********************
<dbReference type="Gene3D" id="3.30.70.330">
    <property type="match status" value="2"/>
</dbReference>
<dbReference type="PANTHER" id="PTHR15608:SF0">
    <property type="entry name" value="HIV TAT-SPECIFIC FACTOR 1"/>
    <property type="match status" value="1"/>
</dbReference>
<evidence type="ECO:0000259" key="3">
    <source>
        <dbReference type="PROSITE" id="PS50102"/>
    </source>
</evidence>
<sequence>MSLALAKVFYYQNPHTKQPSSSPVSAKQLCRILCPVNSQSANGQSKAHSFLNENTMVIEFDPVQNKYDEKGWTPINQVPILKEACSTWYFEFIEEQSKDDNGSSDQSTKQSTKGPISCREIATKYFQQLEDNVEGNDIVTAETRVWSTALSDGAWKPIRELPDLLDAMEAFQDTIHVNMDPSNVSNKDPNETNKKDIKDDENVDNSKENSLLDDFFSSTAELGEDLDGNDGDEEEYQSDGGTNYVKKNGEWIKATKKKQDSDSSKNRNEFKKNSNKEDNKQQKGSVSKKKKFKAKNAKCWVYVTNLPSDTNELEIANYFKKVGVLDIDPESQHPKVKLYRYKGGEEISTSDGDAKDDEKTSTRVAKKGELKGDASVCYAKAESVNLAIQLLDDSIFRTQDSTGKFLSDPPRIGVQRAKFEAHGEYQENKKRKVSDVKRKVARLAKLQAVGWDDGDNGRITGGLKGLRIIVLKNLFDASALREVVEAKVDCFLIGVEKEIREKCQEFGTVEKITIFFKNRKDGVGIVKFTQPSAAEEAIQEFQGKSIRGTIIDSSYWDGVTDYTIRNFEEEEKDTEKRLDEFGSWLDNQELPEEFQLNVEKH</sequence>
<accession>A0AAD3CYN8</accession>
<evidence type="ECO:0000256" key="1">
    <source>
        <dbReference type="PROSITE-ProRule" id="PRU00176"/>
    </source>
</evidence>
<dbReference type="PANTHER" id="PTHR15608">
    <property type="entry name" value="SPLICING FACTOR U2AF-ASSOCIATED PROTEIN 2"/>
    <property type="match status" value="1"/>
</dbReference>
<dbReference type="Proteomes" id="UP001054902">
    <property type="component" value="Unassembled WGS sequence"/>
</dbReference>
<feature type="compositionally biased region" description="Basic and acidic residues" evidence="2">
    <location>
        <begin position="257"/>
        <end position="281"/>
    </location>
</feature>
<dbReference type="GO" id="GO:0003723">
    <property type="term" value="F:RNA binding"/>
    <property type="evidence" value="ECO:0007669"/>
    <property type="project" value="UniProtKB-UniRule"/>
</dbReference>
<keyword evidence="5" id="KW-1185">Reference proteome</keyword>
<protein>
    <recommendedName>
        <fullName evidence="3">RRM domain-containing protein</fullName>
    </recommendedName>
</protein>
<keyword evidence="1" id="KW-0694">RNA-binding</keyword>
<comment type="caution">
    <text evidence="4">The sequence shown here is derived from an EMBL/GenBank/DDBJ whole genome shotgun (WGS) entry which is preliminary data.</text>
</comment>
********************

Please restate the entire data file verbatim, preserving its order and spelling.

<dbReference type="Gene3D" id="3.30.70.330">
    <property type="match status" value="2"/>
</dbReference>
<dbReference type="PANTHER" id="PTHR15608:SF0">
    <property type="entry name" value="HIV TAT-SPECIFIC FACTOR 1"/>
    <property type="match status" value="1"/>
</dbReference>
<evidence type="ECO:0000259" key="3">
    <source>
        <dbReference type="PROSITE" id="PS50102"/>
    </source>
</evidence>
<sequence>MSLALAKVFYYQNPHTKQPSSSPVSAKQLCRILCPVNSQSANGQSKAHSFLNENTMVIEFDPVQNKYDEKGWTPINQVPILKEACSTWYFEFIEEQSKDDNGSSDQSTKQSTKGPISCREIATKYFQQLEDNVEGNDIVTAETRVWSTALSDGAWKPIRELPDLLDAMEAFQDTIHVNMDPSNVSNKDPNETNKKDIKDDENVDNSKENSLLDDFFSSTAELGEDLDGNDGDEEEYQSDGGTNYVKKNGEWIKATKKKQDSDSSKNRNEFKKNSNKEDNKQQKGSVSKKKKFKAKNAKCWVYVTNLPSDTNELEIANYFKKVGVLDIDPESQHPKVKLYRYKGGEEISTSDGDAKDDEKTSTRVAKKGELKGDASVCYAKAESVNLAIQLLDDSIFRTQDSTGKFLSDPPRIGVQRAKFEAHGEYQENKKRKVSDVKRKVARLAKLQAVGWDDGDNGRITGGLKGLRIIVLKNLFDASALREVVEAKVDCFLIGVEKEIREKCQEFGTVEKITIFFKNRKDGVGIVKFTQPSAAEEAIQEFQGKSIRGTIIDSSYWDGVTDYTIRNFEEEEKDTEKRLDEFGSWLDNQELPEEFQLNVEKH</sequence>
<accession>A0AAD3CYN8</accession>
<evidence type="ECO:0000256" key="1">
    <source>
        <dbReference type="PROSITE-ProRule" id="PRU00176"/>
    </source>
</evidence>
<dbReference type="PANTHER" id="PTHR15608">
    <property type="entry name" value="SPLICING FACTOR U2AF-ASSOCIATED PROTEIN 2"/>
    <property type="match status" value="1"/>
</dbReference>
<dbReference type="Proteomes" id="UP001054902">
    <property type="component" value="Unassembled WGS sequence"/>
</dbReference>
<feature type="compositionally biased region" description="Basic and acidic residues" evidence="2">
    <location>
        <begin position="257"/>
        <end position="281"/>
    </location>
</feature>
<dbReference type="GO" id="GO:0003723">
    <property type="term" value="F:RNA binding"/>
    <property type="evidence" value="ECO:0007669"/>
    <property type="project" value="UniProtKB-UniRule"/>
</dbReference>
<keyword evidence="5" id="KW-1185">Reference proteome</keyword>
<protein>
    <recommendedName>
        <fullName evidence="3">RRM domain-containing protein</fullName>
    </recommendedName>
</protein>
<keyword evidence="1" id="KW-0694">RNA-binding</keyword>
<comment type="caution">
    <text evidence="4">The sequence shown here is derived from an EMBL/GenBank/DDBJ whole genome shotgun (WGS) entry which is preliminary data.</text>
</comment>